11:45 am ET, December 19, 2023
Lava flows down to “a quarter” of Monday’s level – but gas pollution could hit Reykjavík, weather service says
From CNN’s Caitlin Danaher in London
Iceland Coast Guard via AP
The volume of volcanic eruptions on Iceland’s Reykjanes peninsula is “continuing to decrease”, with lava flows down to “a quarter” of the levels seen on Monday, the Icelandic Meteorological Office (IMO) said in an update on Tuesday.
The IMO added that gas pollution could be observed on Vestmannaijar, an archipelago off Iceland’s southern coast, on Tuesday, but that other populated areas would not be affected.
Due to the weather forecast, according to the IMO, gas pollution may reach the capital region, where Reykjavík is located, on Tuesday night or Wednesday morning.
The magma fountains are lower than they were at the start of the eruption, “reaching about 30 meters at their maximum height,” which is about 98 feet, the IMO said. Five vents now spread along the original fissure, but the length of the fissure remains unchanged, Meade’s office added.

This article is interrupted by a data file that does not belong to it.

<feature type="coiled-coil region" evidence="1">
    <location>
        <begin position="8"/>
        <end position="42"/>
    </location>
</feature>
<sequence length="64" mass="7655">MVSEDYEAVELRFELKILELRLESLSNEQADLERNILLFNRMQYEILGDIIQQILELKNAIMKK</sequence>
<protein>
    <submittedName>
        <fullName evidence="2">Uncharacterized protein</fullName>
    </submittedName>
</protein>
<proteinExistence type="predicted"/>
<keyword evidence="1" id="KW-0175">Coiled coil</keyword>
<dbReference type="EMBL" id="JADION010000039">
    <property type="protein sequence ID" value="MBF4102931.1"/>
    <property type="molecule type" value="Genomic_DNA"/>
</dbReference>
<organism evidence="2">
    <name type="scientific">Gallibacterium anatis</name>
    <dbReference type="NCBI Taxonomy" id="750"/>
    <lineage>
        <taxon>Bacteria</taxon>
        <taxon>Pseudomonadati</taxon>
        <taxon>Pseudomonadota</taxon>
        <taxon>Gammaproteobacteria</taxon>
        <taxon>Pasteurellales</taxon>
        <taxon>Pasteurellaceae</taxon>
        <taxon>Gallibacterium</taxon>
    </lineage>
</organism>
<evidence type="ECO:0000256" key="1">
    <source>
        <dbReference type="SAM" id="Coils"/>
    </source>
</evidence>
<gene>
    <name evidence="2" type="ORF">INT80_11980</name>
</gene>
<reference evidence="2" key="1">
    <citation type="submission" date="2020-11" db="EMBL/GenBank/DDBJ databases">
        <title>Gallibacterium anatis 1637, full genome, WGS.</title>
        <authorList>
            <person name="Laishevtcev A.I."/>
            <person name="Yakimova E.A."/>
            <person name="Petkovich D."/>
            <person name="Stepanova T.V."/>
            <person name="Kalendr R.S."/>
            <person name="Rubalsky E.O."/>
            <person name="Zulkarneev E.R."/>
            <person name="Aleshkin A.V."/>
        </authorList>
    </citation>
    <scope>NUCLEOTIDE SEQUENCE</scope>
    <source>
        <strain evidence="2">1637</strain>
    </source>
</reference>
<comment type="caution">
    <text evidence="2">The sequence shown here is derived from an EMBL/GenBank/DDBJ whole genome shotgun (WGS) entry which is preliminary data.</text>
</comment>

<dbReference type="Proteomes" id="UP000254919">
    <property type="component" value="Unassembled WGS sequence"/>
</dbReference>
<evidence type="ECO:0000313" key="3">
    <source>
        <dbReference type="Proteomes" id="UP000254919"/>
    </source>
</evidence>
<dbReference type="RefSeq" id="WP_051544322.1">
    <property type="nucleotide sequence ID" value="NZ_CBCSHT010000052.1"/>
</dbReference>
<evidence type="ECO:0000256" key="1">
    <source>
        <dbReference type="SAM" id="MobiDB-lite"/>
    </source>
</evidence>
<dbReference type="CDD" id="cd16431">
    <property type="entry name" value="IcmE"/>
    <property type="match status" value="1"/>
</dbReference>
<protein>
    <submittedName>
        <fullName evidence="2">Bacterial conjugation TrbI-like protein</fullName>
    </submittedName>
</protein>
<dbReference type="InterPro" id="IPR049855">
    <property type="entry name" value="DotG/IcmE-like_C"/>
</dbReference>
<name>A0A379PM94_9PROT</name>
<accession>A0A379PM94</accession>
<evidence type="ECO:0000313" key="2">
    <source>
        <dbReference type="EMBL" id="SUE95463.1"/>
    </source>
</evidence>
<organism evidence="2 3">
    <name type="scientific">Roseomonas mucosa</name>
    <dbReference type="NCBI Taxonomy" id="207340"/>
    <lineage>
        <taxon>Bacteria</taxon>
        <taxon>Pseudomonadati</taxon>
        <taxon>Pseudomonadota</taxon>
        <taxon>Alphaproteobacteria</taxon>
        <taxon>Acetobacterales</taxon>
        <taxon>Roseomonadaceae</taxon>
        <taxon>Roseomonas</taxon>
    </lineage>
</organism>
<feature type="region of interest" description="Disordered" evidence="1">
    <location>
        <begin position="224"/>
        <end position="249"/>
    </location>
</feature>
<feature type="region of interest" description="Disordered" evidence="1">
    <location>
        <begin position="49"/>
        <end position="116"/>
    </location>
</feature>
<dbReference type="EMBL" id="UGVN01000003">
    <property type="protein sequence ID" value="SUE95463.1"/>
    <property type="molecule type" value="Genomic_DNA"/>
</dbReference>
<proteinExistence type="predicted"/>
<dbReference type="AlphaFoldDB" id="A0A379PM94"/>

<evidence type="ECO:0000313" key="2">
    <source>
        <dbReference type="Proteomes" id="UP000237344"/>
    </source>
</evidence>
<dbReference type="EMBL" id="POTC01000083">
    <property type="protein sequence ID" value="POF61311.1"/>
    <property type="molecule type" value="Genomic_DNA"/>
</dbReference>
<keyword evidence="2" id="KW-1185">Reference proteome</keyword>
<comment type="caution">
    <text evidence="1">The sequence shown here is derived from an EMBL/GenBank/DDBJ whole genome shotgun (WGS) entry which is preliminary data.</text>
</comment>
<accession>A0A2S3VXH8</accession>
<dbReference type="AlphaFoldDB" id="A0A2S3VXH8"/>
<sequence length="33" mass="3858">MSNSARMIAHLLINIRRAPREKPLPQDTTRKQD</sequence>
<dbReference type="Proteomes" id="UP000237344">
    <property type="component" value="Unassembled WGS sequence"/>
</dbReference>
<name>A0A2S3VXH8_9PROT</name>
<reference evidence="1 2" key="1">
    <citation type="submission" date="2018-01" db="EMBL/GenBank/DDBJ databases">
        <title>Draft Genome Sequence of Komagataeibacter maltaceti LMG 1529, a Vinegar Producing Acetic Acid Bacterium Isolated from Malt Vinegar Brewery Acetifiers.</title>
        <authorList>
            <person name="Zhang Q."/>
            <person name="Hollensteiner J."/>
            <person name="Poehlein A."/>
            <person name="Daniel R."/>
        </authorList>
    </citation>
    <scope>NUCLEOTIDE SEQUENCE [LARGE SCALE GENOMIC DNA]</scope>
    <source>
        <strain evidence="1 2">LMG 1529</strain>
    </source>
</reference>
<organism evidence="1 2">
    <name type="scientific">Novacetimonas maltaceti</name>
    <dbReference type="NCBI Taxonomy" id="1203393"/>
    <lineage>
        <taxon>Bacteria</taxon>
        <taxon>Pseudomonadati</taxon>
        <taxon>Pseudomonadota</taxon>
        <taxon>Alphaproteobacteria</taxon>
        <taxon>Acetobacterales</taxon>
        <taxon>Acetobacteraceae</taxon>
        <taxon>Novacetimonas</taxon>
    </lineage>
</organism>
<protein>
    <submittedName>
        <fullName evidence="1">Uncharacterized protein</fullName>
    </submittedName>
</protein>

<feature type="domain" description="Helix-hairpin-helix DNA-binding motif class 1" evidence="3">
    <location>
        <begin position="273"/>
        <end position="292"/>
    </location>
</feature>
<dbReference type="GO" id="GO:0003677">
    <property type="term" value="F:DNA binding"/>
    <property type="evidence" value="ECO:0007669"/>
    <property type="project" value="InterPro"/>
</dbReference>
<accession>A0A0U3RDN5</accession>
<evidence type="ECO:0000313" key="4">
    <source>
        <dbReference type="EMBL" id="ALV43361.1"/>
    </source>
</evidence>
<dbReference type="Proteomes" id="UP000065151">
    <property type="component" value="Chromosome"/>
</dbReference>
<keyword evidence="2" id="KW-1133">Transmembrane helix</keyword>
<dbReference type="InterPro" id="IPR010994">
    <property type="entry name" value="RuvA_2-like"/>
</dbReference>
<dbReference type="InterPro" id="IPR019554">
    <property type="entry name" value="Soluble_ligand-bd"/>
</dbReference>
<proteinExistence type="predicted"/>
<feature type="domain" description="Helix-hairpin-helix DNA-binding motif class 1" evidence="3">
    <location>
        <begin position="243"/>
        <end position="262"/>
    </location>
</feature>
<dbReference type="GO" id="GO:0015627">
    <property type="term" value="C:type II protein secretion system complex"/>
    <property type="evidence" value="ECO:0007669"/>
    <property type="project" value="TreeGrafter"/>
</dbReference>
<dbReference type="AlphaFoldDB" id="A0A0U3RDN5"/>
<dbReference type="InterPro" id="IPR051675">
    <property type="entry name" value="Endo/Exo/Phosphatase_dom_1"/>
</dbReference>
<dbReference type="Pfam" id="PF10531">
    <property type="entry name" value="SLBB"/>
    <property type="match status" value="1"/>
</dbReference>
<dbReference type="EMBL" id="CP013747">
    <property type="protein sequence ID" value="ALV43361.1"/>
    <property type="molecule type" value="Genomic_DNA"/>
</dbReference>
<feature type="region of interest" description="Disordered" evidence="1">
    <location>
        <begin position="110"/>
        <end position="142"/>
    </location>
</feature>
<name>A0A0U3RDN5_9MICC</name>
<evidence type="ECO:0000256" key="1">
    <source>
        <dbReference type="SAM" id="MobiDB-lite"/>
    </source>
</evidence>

Meanwhile, Iceland’s electricity distribution company Landsnet has raised its alert to “emergency,” a Landsnet spokesperson told CNN in an email.
Landsnet is “looking at potential lava flow scenarios and assessing whether additional preparations are needed to protect transmission infrastructure,” the spokesman said.
The company expects to build protections around three power masts located outside the protective wall around the Schwarzenegger power station, but a spokesperson told CNN they don’t anticipate any power outages.
The spokesman added that the main power line serving the Reykjanes peninsula, known as “Suðurnesjalína 1”, was not affected by the volcanic eruption and was not in any danger.